National Philharmonic ranks 11th on this list with $1.99 million in grant funding from FY11 through FY19. That includes a one-time supplemental appropriation of $250,000 in FY16. Of that amount, $200,000 went to back rent owed to the Strathmore Hall Foundation, $26,000 was to replace a reduction in arts council funding and $24,000 was to pay a consultant to develop a “comprehensive strategic plan.”
Aside from that money, county support for National Philharmonic has actually been declining in recent years while total grant funding has doubled. The orchestra’s arts council grants have fallen from $267,970 in FY11 to $107,145 in FY19. (The orchestra also received a community grant worth $49,700 in FY19.)
It’s noteworthy that the county has paid more in grant money to the Baltimore Symphony Orchestra ($2.8 million between FY11 and FY19) than it has to National Philharmonic ($1.99 million). That’s probably because the Baltimore orchestra often performs at Strathmore.
Will we continue to subsidize Baltimore’s orchestra while we allow ours to close? According to a recent audit, Baltimore’s orchestra may not survive the year. If it does not, could we divert our funding of Baltimore back to National Philharmonic?
Even when restricting our comparison to other arts organizations, National Philharmonic is not the funding leader. Olney Theatre received capital grants of $650,000 in FY19 and $250,000 in FY20. Round House Theatre received capital grants of $250,000 in both of those same years. Olney Theatre’s total grant receipts were $1.1 million in FY19 and Round House’s were $705,740.
Strathmore Hall Foundation, National Philharmonic’s landlord, received more than a half million dollars in FY15, FY18 and FY19. In comparison, National Philharmonic attributed its closure to a $150,000 funding gap.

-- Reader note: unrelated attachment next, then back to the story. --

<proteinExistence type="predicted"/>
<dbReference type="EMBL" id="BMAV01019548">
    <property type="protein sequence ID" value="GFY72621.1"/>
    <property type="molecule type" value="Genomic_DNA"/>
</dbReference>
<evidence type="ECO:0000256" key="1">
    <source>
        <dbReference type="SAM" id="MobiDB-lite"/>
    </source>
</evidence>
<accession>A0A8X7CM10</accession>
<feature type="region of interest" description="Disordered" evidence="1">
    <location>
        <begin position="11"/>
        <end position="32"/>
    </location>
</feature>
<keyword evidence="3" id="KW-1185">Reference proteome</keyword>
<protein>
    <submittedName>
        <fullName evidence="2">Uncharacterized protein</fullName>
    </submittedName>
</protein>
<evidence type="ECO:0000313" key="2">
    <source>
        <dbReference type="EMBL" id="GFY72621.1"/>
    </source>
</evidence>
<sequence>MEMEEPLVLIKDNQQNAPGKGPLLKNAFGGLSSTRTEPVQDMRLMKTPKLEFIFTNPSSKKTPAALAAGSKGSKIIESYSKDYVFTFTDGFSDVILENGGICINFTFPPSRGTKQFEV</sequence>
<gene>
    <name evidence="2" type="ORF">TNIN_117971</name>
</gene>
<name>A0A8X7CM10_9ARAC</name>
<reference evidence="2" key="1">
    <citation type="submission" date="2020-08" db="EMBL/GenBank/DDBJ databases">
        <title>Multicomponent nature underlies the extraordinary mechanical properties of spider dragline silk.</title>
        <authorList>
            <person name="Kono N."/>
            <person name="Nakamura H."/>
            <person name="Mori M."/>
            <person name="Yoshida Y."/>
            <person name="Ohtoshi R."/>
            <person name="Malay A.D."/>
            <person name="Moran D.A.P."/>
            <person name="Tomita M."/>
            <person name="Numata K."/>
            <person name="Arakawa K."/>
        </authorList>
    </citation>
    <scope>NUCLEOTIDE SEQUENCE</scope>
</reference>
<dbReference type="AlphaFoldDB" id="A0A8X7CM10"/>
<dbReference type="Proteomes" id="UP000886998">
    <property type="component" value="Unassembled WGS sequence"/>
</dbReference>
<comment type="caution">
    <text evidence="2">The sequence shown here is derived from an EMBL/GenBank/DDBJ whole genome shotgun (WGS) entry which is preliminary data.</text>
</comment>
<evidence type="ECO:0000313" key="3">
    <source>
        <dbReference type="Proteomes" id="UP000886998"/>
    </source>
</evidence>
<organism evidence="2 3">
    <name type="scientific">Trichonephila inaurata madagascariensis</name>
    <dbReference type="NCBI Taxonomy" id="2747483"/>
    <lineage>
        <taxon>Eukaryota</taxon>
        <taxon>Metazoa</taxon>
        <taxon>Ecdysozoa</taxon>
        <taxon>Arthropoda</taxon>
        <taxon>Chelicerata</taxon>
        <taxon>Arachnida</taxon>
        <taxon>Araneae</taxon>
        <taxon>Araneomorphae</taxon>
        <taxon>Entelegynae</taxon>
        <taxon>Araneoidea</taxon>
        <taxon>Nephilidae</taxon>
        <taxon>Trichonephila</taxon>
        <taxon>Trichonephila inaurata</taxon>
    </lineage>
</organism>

It’s certainly true that orchestras around the world are having funding problems, including in Baltimore. But arts organizations and nonprofits generally are economically fragile despite the good work that they do.
Montgomery County government supports a network of dozens of nonprofits, many of which receive tens of thousands of dollars or more every single year. How many of them would fold without county support?
The council president’s statement mentions sustainability. Forget about nonprofit funding. If anything is unsustainable, it’s the county’s recent practice of diverting $60 million to $90 million a year from retiree health benefits to fund its operating budget. Moody’s called that “a credit negative.”
Meanwhile, Moody’s had nothing to say about funding National Philharmonic or other nonprofits. It’s also unsustainable to lose businesses and have minimal job growth. When news of that broke a couple of weeks ago, there were no press releases from the county discussing sustainability. In fact, there was not much of a reaction from the county at all.
County leaders should just be honest about it. They simply did not want to give National Philharmonic more money than it was already getting. They would prefer to use that money for other things.
As our elected representatives, they have every right to make that decision. And if you don’t like it, remember that when you vote.
Adam Pagnucco is a writer, researcher and consultant who is a former chief of staff at the County Council. He has worked in the labor movement and has had clients in labor, business and politics.